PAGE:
What I’m Reading: Interesting Estate Litigation Articles for March 2024

The following is a round-up of noteworthy articles published this month on estate litigation and related issues:

  1. David Morgan Smith at Hull & Hull LLP (Ontario) writes about restricting testamentary autonomy on public policy grounds: https://hullandhull.com/Knowledge/2024/03/clipping-testamentary-freedom-to-protect-society/
  2. Brett Book at WEL Partners (Ontario) discusses the suspension of a lawyer for their conduct in delaying with a vulnerable older client: https://welpartners.com/blog/2024/03/lawyer-suspended-for-questionable-transaction-with-vulnerable-older-adult/
  3. Not from March, but the B.C. Law Society recently circulated a reminder that the British Columbia Law Institute has published Undue Influence Recognition and Prevention: A Guide for Legal Practitioners, which can be found here: https://www.bcli.org/publication/undue-influence-recognition-and-prevention-a-guide-for-legal-practitioners/
  4. Chigozie Enwereuzo, also at Hull & Hull LLP, discusses the doctrine of donatio mortis causa (“deathbed” gifting): https://hullandhull.com/Knowledge/2024/03/nanas-deathbed-gift-to-you-is-it-valid/
  5. Fabiana Araujo M.S. Kennedy, also at WEL Partners, writes about a B.C. case where Air Canada was held liable for negligent misrepresentation arising from a Chatbot’s statements about bereavement fares: https://welpartners.com/blog/2024/03/moffatt-v-air-canada-bereavement-fares-do-your-research/

Happy reading!

What I’m Reading: Interesting Estate Litigation Articles for February 2024

The following is a round-up of noteworthy articles published this month on estate litigation and related issues:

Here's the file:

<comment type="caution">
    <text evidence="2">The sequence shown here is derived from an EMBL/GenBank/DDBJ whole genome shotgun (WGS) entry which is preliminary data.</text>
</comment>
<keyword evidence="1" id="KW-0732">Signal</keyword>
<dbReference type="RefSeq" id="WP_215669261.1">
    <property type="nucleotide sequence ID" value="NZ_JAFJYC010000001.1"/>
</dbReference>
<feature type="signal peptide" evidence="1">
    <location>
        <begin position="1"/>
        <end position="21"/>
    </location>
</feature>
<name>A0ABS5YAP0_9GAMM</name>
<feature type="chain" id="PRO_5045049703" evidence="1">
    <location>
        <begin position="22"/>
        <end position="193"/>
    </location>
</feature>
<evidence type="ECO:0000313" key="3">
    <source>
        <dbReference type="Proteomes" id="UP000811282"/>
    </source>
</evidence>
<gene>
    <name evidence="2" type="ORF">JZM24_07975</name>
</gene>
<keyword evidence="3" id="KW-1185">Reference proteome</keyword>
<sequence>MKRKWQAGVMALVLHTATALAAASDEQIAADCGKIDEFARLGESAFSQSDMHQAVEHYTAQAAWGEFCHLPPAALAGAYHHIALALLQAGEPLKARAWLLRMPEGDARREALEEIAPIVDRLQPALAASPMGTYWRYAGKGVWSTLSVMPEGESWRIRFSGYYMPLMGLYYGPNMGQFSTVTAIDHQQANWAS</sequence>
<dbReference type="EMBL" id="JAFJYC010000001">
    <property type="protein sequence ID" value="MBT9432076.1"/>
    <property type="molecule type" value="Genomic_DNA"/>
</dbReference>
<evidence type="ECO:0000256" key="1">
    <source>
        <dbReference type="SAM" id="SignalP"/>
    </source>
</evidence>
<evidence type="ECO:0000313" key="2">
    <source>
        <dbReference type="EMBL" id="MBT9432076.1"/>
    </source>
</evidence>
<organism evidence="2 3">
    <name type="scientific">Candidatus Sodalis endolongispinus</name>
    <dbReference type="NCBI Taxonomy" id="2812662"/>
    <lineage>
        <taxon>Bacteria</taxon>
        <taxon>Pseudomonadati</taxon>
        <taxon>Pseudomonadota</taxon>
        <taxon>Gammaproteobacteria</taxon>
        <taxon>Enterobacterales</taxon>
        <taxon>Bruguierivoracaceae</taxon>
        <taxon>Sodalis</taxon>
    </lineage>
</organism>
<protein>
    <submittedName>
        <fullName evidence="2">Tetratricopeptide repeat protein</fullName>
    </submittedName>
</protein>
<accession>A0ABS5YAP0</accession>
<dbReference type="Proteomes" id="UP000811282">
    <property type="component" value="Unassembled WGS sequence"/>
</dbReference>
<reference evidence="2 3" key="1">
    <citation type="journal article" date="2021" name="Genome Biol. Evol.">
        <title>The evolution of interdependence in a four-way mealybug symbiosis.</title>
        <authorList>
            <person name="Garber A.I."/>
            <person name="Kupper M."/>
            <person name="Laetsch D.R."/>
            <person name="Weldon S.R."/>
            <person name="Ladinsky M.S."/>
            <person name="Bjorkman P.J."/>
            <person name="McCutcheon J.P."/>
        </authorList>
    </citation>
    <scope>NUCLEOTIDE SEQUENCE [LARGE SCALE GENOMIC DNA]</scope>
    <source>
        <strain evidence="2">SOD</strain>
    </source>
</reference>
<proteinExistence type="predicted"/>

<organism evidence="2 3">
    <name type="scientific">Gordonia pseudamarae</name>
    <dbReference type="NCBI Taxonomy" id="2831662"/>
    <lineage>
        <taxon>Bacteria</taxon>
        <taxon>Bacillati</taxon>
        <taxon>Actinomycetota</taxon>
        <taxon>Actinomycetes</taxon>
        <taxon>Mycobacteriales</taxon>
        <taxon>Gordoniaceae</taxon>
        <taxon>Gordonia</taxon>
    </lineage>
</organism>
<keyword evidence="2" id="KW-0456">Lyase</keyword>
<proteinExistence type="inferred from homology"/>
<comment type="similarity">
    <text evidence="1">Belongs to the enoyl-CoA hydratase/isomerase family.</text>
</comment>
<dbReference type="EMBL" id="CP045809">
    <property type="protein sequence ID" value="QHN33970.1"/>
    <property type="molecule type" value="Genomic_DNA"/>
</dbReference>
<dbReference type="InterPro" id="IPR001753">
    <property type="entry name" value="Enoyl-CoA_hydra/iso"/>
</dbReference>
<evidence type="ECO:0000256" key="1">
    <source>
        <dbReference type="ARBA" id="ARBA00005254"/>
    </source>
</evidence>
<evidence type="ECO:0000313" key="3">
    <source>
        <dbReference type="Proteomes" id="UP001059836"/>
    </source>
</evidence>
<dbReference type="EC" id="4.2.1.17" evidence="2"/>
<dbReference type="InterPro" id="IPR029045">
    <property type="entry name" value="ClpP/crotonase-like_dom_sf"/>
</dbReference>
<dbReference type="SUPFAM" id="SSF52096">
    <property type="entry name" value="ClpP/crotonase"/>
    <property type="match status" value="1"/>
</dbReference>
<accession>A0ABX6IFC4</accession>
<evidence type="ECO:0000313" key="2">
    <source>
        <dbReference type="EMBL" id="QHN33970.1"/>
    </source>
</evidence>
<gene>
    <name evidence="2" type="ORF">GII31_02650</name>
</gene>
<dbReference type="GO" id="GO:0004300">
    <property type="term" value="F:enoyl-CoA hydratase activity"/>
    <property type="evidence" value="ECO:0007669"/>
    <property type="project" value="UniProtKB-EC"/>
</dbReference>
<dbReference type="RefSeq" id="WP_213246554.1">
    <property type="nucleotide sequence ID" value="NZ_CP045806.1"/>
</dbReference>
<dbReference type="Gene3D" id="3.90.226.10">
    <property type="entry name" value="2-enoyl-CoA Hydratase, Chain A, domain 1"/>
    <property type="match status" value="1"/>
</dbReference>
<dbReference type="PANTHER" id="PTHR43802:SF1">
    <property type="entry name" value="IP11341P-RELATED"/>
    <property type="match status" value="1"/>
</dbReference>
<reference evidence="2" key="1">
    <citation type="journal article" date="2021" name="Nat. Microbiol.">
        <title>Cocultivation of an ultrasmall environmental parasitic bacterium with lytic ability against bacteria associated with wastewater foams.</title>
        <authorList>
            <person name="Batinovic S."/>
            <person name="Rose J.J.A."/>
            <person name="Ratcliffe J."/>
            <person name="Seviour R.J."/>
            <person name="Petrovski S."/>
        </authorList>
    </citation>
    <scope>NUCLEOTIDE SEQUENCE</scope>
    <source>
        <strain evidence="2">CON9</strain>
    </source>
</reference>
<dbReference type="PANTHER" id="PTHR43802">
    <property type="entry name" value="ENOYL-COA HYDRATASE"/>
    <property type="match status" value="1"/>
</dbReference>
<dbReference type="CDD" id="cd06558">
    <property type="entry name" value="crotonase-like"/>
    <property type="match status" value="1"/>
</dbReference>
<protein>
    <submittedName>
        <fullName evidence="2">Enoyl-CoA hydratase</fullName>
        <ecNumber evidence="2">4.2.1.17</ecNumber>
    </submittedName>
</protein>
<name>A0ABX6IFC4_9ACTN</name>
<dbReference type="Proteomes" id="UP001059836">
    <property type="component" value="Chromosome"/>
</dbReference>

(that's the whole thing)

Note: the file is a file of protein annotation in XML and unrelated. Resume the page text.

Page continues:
1. Tiansheng Wen at Hull & Hull LLP (Ontario) discusses Aeroplan points and estate planning: https://hullandhull.com/Knowledge/2024/02/aeroplan-points-and-estate-planning/

2. Gabriella Banhara and Oliver O’Brien at WEL Partners (Ontario) write about five notable estate and trust decisions from 2023: https://welpartners.com/blog/2024/02/five-notable-estates-trusts-decisions-of-2023/#_ftn1

3. A post by Onyx Law (Vancouver) discusses issues relating to the recovery of stolen inheritances in B.C.: https://onyxlaw.ca/recovery-of-stolen-inheritance-in-bc/

4. Ian Hull, also at Hull & Hull LLP, discusses how to retract a renunciation as executor: https://hullandhull.com/Knowledge/2024/02/retracting-a-renunciation/

5. Not from this month, but Step Canada published a useful resource for assisting persons in vulnerable situations: STEP: CSR A Guide for Assisting Persons in Vulnerable Situations (fliphtml5.com)

Happy reading!

What I’m Reading: Interesting Estate Litigation Articles for January 2024

The following is a round-up of noteworthy articles published this month on estate litigation and related issues:

  1. Ian M. Hull at Hull & Hull LLP (Ontario) discusses why a will cannot be used to save an imperfect gift: https://hullandhull.com/Knowledge/2024/01/can-an-imperfect-inter-vivos-gift-be-saved-by-a-will/
  2. Gabriella Banhara at WEL Partners (Ontario) writes about a recent Ontario case which considers delay by the executor in selling the deceased’s home: https://welpartners.com/blog/2024/01/what-constitutes-an-unreasonable-delay-in-the-sale-of-a-deceaseds-home-by-an-estate-trustee/